Photoreduction of Ag+ ions to AgNPs
This protocol is extracted from research article:
Nicotinamide adenine dinucleotide as a photocatalyst
Sci Adv, Jul 19, 2019; DOI: 10.1126/sciadv.aax0501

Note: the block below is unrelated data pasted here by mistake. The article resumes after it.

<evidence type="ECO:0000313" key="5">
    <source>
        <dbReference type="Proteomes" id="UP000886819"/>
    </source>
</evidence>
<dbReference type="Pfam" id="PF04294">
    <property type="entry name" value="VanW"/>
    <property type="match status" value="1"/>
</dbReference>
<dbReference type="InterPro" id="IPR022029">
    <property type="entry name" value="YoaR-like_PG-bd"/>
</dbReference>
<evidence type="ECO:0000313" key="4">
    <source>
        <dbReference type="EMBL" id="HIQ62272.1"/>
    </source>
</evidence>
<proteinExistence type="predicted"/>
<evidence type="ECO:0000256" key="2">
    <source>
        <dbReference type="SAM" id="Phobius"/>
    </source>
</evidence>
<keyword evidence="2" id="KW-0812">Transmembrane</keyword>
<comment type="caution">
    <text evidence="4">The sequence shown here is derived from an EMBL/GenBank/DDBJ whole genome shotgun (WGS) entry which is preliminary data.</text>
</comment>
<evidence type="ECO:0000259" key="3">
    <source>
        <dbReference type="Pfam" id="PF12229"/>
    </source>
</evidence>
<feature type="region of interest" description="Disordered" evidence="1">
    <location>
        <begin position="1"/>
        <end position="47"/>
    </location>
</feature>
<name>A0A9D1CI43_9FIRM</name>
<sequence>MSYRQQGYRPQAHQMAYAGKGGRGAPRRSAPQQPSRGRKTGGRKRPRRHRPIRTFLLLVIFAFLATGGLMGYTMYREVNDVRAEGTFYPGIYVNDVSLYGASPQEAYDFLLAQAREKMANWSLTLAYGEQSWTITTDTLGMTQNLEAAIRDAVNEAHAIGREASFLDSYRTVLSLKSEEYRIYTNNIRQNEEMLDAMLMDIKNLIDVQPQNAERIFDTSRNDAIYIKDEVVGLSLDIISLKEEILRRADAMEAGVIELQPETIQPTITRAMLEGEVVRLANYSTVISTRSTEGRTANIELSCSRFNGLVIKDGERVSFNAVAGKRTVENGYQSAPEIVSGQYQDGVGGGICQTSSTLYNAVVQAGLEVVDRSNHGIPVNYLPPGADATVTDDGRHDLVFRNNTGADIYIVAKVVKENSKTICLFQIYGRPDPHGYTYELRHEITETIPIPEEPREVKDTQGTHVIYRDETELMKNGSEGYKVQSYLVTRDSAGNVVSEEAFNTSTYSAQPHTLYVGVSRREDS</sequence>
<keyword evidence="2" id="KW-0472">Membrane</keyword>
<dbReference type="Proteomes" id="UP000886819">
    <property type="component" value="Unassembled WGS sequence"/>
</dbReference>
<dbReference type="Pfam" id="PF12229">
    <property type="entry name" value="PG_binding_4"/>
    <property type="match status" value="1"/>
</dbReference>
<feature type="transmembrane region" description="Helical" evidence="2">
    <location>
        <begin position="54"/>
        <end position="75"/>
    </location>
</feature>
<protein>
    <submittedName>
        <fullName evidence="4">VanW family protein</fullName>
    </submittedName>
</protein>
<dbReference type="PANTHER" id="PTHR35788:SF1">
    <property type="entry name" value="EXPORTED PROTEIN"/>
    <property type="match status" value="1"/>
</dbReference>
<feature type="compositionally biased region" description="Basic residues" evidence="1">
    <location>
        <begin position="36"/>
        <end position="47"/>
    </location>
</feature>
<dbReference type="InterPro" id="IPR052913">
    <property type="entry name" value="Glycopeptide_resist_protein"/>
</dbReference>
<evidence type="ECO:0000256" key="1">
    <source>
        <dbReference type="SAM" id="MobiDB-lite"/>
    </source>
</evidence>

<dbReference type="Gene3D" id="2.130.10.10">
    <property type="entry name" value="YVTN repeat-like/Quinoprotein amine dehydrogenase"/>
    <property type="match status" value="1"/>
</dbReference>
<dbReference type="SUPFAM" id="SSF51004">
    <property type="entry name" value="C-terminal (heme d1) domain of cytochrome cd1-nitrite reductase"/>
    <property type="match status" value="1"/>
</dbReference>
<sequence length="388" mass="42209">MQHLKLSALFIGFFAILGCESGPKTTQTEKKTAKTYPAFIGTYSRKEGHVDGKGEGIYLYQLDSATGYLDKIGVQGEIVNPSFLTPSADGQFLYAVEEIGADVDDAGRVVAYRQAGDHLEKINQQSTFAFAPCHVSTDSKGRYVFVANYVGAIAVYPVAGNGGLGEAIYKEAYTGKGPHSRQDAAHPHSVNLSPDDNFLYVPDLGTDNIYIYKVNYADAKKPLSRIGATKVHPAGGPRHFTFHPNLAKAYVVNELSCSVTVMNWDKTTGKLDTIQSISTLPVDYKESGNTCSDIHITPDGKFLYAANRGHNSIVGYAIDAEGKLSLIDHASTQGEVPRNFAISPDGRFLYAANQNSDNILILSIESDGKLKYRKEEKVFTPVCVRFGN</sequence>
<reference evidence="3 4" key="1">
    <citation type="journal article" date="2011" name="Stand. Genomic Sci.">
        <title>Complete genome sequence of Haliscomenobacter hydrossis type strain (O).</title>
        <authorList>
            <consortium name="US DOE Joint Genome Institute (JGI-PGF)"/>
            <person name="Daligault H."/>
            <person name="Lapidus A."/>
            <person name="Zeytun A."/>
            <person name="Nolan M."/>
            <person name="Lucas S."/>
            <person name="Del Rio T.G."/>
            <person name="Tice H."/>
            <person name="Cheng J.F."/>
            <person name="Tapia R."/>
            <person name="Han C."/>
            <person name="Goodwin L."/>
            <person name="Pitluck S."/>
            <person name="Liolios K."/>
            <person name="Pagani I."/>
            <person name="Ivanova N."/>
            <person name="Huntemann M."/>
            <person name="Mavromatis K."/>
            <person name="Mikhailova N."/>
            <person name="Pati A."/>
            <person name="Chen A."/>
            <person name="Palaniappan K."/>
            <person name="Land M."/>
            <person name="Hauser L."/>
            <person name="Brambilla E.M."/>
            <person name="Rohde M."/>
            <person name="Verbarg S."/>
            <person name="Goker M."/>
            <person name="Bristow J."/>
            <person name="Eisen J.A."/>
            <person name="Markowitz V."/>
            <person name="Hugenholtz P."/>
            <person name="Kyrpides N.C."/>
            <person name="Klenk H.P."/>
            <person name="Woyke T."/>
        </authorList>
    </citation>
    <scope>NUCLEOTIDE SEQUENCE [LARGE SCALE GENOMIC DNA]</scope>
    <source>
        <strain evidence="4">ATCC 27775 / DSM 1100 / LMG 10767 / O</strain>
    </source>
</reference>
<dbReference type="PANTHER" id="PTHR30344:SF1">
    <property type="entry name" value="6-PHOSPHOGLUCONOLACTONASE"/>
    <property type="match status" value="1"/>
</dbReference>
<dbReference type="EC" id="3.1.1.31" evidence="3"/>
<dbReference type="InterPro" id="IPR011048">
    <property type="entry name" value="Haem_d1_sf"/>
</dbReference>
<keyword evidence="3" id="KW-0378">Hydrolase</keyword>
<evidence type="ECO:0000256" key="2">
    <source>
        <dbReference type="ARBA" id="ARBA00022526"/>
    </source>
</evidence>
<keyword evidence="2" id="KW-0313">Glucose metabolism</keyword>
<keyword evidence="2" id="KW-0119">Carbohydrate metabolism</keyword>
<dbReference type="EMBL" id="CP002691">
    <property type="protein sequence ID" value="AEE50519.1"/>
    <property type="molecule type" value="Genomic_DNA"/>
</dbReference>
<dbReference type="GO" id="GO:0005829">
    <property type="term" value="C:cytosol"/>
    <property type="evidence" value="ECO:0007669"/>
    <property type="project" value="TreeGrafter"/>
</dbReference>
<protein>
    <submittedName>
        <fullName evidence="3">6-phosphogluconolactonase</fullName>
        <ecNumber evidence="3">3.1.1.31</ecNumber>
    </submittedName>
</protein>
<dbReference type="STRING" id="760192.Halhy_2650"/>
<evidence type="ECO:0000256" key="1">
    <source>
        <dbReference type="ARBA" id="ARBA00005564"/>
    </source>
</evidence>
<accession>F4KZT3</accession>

For photochemical formation of AgNPs, NAD+ and AgNO3 were dissolved in a MOPS buffer (50 mM, pH 7.5) and irradiated with a xenon lamp (Newport Co., USA) equipped with a water filter at 293.15 K. In this experiment, a sodium phosphate buffer was not used because silver phosphate precipitates (Ag3PO4) form by the reaction between silver ions and phosphate ions. An LSPR band of AgNPs was monitored using a V-650 UV-Vis absorption spectrophotometer (JASCO Inc., Japan). Before obtaining UV-Vis absorption spectra, the samples in a MOPS buffer were diluted 10-fold, whereas those in water were not diluted because the formation rate of AgNPs in a MOPS buffer was much higher than that in water. We observed AgNPs using a JEM 3010 transmission electron microscope (JEOL Co., Japan) at 300 kV. The quantification of AgNPs was conducted using an inductively coupled plasma mass spectrometer (7700x, Agilent Technologies, USA). Before mass spectrometric analysis, a reaction sample was put in a dialysis tubing (molecular weight cutoff, 500 to 1000) against deionized water for 24 hours to eliminate Ag+ ions in the sample. AgNPs were also quantified using a microbalance after their purification by centrifugation. We synthesized AgNPs in an Eppendorf tube, the mass of which was measured using a microbalance. After the photochemical reaction, the tube was centrifuged at 27,237g for 25 min, making AgNPs concentrated as a dark pellet. The supernatant was discarded as much as possible, and deionized water was added to the tube. This washing process was repeated five times, but deionized water was not added at the last repetition. The residual water was evaporated in a vacuum chamber for 10 hours, and the mass of the Eppendorf tube containing AgNPs was measured using the microbalance to calculate the mass of AgNPs.

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